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Bore Pump Selection and Flow Charts

Home > Blog > Bore Pump Selection and Flow Charts

How to read a Flow Chart to Working Out What Bore Pump I Need

There are 2 things we need for the selection of submersible bore hole pumps:

  1. Total System Head required
  2. Litres Per Minute (LPM) required

Work out how many litres per minute all your taps, sprinklers etc require. What is the maximum that you will be running at one time? Then add up the litres per minute to get a total. If you are unsure of how many LPM sprinklers and taps require, look on the sprinkler packaging or go to your local hardware shop and read the packaging as it will always be displayed. Eg: a large pop up sprinkler with a 24m diameter spray with a size 8 nozzle will require 12 LPM. If you are using 8, then you would require 12 x 8 = 96 LPM

Selecting a suitable Bore Pump

At the moment we have only 4” inch bore pumps on the website.

Step 1 – Choose a BRAND

Step 2 – Next, select either SINGLE PHASE or 3 PHASE

Step 3 – Select the approx FLOW in LPM that you may require

Step 4 – Once you have done all this and have clicked on a pump that suits all the above criteria, you will need to go to the flow chart of the bore pump. You can see the flow charts when you click on a pump model.  Alternatively, view the flow charts here:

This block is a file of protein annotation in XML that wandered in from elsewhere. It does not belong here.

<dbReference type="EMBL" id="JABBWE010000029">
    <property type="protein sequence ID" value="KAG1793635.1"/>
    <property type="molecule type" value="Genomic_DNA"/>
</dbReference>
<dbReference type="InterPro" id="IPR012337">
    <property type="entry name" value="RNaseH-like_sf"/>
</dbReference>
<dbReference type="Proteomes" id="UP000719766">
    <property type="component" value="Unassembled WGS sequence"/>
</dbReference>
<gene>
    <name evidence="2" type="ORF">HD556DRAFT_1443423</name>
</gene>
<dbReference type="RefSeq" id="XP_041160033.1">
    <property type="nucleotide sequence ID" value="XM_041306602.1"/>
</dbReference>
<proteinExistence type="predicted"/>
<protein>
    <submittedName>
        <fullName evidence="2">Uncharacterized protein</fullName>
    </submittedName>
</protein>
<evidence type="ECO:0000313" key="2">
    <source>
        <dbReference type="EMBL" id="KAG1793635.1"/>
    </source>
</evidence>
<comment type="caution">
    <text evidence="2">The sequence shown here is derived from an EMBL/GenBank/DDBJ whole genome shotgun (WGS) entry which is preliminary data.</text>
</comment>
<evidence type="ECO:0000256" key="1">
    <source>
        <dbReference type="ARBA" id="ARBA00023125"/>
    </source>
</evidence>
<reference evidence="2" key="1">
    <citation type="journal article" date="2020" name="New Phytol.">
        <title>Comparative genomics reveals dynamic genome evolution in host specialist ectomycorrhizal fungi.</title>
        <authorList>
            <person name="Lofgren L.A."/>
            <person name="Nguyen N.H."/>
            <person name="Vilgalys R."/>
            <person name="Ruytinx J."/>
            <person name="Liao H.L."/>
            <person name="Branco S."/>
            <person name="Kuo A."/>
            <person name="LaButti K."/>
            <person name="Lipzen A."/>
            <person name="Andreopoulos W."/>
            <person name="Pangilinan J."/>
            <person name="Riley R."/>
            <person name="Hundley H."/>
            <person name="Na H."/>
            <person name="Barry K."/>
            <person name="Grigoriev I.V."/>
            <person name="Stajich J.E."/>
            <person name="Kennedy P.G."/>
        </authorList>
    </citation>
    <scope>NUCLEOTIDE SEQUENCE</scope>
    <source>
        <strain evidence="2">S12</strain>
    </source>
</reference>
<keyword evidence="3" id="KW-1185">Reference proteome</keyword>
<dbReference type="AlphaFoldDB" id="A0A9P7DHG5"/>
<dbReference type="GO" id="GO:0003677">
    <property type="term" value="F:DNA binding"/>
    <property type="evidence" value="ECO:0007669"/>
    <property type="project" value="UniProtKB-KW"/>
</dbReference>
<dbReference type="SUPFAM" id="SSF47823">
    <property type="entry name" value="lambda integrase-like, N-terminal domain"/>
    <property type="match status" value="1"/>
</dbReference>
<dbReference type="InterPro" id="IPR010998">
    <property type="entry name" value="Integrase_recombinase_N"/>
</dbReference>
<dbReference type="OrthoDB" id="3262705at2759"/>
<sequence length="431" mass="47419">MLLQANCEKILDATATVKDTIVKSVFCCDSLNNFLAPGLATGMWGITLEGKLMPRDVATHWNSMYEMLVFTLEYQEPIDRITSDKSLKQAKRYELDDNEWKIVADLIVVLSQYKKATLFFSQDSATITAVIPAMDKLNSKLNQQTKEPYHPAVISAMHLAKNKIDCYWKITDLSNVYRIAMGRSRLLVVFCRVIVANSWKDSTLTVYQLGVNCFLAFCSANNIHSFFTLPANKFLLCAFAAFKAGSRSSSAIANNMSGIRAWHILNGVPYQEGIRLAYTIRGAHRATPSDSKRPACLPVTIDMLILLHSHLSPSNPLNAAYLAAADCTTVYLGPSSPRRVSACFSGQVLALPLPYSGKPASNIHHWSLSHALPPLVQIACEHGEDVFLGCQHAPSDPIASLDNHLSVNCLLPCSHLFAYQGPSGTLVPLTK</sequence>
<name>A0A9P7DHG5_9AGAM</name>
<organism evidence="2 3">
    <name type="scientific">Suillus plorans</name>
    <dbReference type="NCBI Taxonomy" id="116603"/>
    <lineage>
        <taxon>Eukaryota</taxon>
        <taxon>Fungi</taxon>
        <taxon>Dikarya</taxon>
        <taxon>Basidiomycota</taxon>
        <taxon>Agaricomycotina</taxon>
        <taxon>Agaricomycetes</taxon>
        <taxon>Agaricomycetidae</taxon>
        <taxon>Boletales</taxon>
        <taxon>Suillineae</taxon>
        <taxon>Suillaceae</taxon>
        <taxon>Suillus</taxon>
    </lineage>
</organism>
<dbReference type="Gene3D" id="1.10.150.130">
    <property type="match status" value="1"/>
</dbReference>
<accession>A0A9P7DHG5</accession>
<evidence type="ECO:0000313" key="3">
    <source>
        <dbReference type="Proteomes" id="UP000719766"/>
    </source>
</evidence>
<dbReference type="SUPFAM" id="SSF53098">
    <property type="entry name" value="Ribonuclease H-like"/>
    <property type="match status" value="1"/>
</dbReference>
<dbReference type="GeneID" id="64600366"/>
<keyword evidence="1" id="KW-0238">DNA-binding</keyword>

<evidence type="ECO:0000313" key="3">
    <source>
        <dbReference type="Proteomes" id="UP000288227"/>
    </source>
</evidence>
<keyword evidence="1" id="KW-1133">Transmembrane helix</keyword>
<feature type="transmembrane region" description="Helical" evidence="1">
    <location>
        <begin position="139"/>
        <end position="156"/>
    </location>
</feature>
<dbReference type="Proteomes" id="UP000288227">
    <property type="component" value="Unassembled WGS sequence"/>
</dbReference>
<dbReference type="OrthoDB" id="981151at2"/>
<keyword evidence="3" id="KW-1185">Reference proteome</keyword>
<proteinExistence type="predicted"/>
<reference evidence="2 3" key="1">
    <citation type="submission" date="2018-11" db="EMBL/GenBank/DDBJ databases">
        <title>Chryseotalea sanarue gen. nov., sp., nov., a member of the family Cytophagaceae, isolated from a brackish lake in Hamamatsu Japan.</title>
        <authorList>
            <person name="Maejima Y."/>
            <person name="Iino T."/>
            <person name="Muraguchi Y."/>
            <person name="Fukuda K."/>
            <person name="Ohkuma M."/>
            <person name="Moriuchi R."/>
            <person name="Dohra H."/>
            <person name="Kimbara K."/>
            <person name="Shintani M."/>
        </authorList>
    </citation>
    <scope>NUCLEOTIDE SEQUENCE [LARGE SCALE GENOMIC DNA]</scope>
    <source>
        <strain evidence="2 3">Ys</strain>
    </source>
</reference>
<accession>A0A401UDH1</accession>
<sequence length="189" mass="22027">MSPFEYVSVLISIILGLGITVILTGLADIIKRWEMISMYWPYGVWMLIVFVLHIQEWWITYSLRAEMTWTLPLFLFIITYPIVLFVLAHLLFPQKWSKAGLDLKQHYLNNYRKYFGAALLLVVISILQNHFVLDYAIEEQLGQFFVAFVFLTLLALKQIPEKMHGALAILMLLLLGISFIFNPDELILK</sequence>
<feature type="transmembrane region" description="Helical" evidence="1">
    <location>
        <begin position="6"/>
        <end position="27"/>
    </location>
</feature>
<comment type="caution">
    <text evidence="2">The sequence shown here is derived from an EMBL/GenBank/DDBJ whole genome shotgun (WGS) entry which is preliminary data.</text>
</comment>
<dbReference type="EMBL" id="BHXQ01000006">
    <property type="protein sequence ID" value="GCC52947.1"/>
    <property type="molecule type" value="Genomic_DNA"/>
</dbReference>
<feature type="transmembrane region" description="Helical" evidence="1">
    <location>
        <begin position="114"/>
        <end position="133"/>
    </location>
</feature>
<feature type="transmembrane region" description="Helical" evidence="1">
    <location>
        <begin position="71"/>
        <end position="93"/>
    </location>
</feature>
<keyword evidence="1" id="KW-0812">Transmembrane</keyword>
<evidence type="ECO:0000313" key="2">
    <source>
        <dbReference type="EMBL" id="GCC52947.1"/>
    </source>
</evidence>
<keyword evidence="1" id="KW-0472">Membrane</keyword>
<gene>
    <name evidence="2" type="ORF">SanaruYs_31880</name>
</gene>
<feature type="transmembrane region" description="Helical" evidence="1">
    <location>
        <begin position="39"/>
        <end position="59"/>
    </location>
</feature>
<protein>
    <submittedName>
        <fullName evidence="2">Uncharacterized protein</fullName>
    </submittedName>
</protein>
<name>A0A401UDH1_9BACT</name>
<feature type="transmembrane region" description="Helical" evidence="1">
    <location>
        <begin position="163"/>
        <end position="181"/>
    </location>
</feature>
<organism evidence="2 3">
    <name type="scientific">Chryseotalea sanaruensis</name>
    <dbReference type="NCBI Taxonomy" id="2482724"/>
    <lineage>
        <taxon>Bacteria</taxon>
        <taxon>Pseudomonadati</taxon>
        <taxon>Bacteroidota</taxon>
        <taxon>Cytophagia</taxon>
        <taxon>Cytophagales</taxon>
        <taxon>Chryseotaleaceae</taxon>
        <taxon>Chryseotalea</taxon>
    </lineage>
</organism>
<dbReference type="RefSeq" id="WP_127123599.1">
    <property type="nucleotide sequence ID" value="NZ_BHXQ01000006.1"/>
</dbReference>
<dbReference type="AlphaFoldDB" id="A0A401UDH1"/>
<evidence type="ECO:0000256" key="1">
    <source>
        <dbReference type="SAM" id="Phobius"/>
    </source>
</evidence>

• Franklin Electric Flow Chart
  • Pentax Flow Chart
  • Wilo Flow Chart

LPM x 60 ÷ 1000 = m3/h – A flow chart will have the LPM or the m3/h across the bottom of the chart and the Head (m) running vertically on the left side of the chart.

Example of a Bore Pump selection

The chart below (figure 3) is for pumps rated at 18LPM.

Look along the bottom of the flow chart where the LPM are displayed and move to the 18LPM mark.

For this example, we need a pump that will give us 20LPM @ 65m head.

We chose the flow chart for 18LPM as it is close to 20LPM that we require.

Below – If we follow the line up to the efficiency curve you can see that it is still around the top of the curve (and slightly to the right) which is ideal.

You will notice that the peak of the curve is at 18LPM.  I have marked the line in red for you to see.

IMPORTANT – In the image below you can see the ‘Best Efficiency Range’ at the top of the chart.  There is also a ‘Pump Operating Range’.   If the pump is operating too far to the right or left of this range you can under load or overload the motor. Either will shorten the life of the pump and motor.

In this example we need a pump that will give us 20LPM @ 65m head, so we would go with the 0.55kw – 13 model from this selection.

When you click on a selected pump on this website, you can view the Flow Curves for that range.  Eg, the above flow curve is for 18LPM bore pumps.